Due to their popularity as a side dish, not many know that pickles are considered a health food. But can dogs eat pickles the way humans can, and are pickles safe for dogs to consume? What are the health benefits of pickles for dogs and are there any side effects? Let’s take an extensive look.
If you’ve been wondering, “can I give my dog pickles,” the answer is – it depends. Pickles (or pickled cucumbers) are not toxic to dogs, but they are also not the safest treat.
Generally, pickles are not overtly harmful to dogs, but they aren’t necessary for dogs to eat either. And while they may have some health benefits, there’s more to giving pickles for dogs that every pet owner should be aware of.
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What are pickles?
Pickles are vegetables that have been preserved in salt water brine or acidic liquids for long-term preservation from spoilage.
The term “pickles” can refer to several different vegetables that have been pickled. However, the most common vegetable associated with pickling is the cucumber, which is often pickled in dill brine, garlic, and spices.
As such, most people refer to “pickled cucumber” when mentioning pickles. That’s what we’re going to cover in this article on benefits and side effects of pickles for dogs.
This is what pickles (or, pickled cucumber) looks like:
This wonder food dates back 2030 B.C. where the first travelers discovered pickling cucumbers with just two ingredients: salt and water.
Pickles for Dogs 101
Can Dogs Eat Pickles?
Pickles are not toxic to dogs. However, they are not a recommended treat for your canine, and there are a few reasons why.
That said, pickles do have some healthy nutritional benefits to them. They are a great source of several vitamins and minerals:
- Vitamin A
- Vitamin K
In theory, these vitamins and minerals would make giving pickles to dogs a great treat. So let’s explore some of the potential benefits of pickles for dogs first.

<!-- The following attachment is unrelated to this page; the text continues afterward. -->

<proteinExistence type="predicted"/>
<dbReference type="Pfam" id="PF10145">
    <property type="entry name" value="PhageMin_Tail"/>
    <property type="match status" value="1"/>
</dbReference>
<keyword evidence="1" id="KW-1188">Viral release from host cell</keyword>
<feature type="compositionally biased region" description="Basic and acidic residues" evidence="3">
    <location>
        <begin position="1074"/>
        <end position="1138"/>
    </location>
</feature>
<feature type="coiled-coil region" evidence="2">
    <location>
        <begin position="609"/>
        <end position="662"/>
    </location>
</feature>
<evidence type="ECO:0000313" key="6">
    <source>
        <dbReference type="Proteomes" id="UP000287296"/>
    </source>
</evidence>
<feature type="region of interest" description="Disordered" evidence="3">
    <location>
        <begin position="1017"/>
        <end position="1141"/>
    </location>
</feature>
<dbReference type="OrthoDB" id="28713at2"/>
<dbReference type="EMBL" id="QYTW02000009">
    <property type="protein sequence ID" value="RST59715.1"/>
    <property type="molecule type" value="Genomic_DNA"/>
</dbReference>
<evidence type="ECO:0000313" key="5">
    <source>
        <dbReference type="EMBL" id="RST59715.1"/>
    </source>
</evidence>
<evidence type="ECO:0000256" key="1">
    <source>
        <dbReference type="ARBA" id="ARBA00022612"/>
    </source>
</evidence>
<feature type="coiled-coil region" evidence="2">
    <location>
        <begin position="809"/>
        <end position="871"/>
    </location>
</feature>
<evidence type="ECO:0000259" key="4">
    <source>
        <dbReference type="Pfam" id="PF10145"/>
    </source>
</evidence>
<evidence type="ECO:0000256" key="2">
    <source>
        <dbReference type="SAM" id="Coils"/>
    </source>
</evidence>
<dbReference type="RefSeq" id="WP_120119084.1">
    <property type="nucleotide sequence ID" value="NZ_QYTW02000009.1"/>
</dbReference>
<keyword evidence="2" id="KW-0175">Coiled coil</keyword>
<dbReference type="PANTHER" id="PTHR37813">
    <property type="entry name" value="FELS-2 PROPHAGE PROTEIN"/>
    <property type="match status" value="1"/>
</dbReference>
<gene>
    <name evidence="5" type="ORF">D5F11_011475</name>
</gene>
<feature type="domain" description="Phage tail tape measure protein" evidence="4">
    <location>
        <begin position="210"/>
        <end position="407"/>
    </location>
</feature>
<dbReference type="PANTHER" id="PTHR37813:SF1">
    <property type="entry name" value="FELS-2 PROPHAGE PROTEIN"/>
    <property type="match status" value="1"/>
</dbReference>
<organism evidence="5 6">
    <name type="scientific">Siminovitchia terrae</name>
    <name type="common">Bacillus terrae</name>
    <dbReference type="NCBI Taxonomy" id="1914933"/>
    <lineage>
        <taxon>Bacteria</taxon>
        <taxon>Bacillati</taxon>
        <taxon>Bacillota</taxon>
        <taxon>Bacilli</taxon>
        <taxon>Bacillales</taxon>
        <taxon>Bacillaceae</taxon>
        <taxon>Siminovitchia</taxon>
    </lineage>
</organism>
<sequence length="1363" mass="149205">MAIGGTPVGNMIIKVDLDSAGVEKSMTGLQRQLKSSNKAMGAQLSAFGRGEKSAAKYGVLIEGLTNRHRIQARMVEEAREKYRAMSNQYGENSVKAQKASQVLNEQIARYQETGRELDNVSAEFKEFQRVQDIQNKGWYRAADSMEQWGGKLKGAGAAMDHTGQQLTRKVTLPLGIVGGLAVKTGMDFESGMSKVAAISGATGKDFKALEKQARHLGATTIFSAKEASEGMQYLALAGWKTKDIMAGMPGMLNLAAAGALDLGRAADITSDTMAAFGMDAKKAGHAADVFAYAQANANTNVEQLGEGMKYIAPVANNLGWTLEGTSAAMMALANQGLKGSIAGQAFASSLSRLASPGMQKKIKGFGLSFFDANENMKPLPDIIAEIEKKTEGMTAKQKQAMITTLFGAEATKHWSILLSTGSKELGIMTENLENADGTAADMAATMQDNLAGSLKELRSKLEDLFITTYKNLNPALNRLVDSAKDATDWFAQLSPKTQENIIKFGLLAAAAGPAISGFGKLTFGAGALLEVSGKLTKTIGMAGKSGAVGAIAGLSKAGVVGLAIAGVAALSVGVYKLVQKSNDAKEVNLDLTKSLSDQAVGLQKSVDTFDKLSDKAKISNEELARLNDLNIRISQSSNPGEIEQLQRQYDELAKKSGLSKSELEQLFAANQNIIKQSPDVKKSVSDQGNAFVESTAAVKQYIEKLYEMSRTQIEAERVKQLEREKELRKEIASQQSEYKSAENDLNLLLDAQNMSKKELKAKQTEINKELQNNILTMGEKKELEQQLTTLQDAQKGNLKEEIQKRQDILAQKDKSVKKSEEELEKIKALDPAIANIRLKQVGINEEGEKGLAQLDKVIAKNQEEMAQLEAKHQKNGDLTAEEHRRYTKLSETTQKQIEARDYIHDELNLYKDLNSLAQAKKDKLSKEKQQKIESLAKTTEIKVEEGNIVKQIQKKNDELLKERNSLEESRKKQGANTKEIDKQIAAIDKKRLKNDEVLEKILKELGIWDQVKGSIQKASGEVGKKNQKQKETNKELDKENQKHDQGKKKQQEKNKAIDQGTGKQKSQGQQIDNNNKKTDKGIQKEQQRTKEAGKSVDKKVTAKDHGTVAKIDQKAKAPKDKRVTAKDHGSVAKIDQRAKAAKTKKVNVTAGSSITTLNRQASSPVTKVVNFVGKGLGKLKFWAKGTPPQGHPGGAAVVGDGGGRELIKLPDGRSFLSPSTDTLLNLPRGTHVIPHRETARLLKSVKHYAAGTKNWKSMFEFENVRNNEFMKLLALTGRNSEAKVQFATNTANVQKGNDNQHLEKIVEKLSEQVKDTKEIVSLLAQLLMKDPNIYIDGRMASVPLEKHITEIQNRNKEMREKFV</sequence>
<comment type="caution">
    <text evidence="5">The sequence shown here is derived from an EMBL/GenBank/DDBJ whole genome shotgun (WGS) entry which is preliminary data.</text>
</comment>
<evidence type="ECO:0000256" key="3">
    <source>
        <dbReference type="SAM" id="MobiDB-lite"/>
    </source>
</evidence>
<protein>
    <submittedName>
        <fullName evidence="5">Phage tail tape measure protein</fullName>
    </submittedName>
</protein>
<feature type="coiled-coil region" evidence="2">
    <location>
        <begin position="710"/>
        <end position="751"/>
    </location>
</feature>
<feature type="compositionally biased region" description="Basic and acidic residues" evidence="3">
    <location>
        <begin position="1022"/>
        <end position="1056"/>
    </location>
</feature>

6 Potential Health Benefits of Pickles for Dogs
1. Vitamins A and K.
Vitamin A promotes eye health in dogs, while Vitamin K helps to regulate normal blood functions and strengthen bones in the dog’s body.
Potassium is an important electrolyte mineral that helps maintain heart function, digestive health and general well-being in dogs.
Magnesium is another vital mineral needed for proper heart function, bone health, absorption of calcium, and regulation of the nervous system in a canine body.
Just like for humans, calcium is also essential for dogs to strengthen bones and teeth, as well as to keep dog’s coat and nails healthy as well. This mineral also promotes nerve function, digestion, hormone release, and healthy heart function in canines.
For dogs, iron combined with protein consumption creates hemoglobin, which carries oxygen through red blood cells in the canine body. It is also needed to help certain enzymes function correctly within dogs.
Fiber regulates the digestive system in dogs, which in turn makes for a stronger immune system. It can prevent fat gain, constipation, and bloat in canines.
“So can I give my dog pickles then?”
Technically, you can, but do not rush into turning your dog’s meal into a pickle-fest.
In theory, this looks good. However, once the cucumber has been “pickled,” the vegetable actually loses a lot of it (although not all) of its nutrients. In order to provide your dog with most of these nutrients, it’s always better to give non-pickled cucumbers instead.
Why aren’t pickles a good snack for dogs? Because they may contain other ingredients that will be toxic or unhealthy for dogs to eat. Let’s take a closer look.
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More on Pickles for Dogs
4 Important Safety Precautions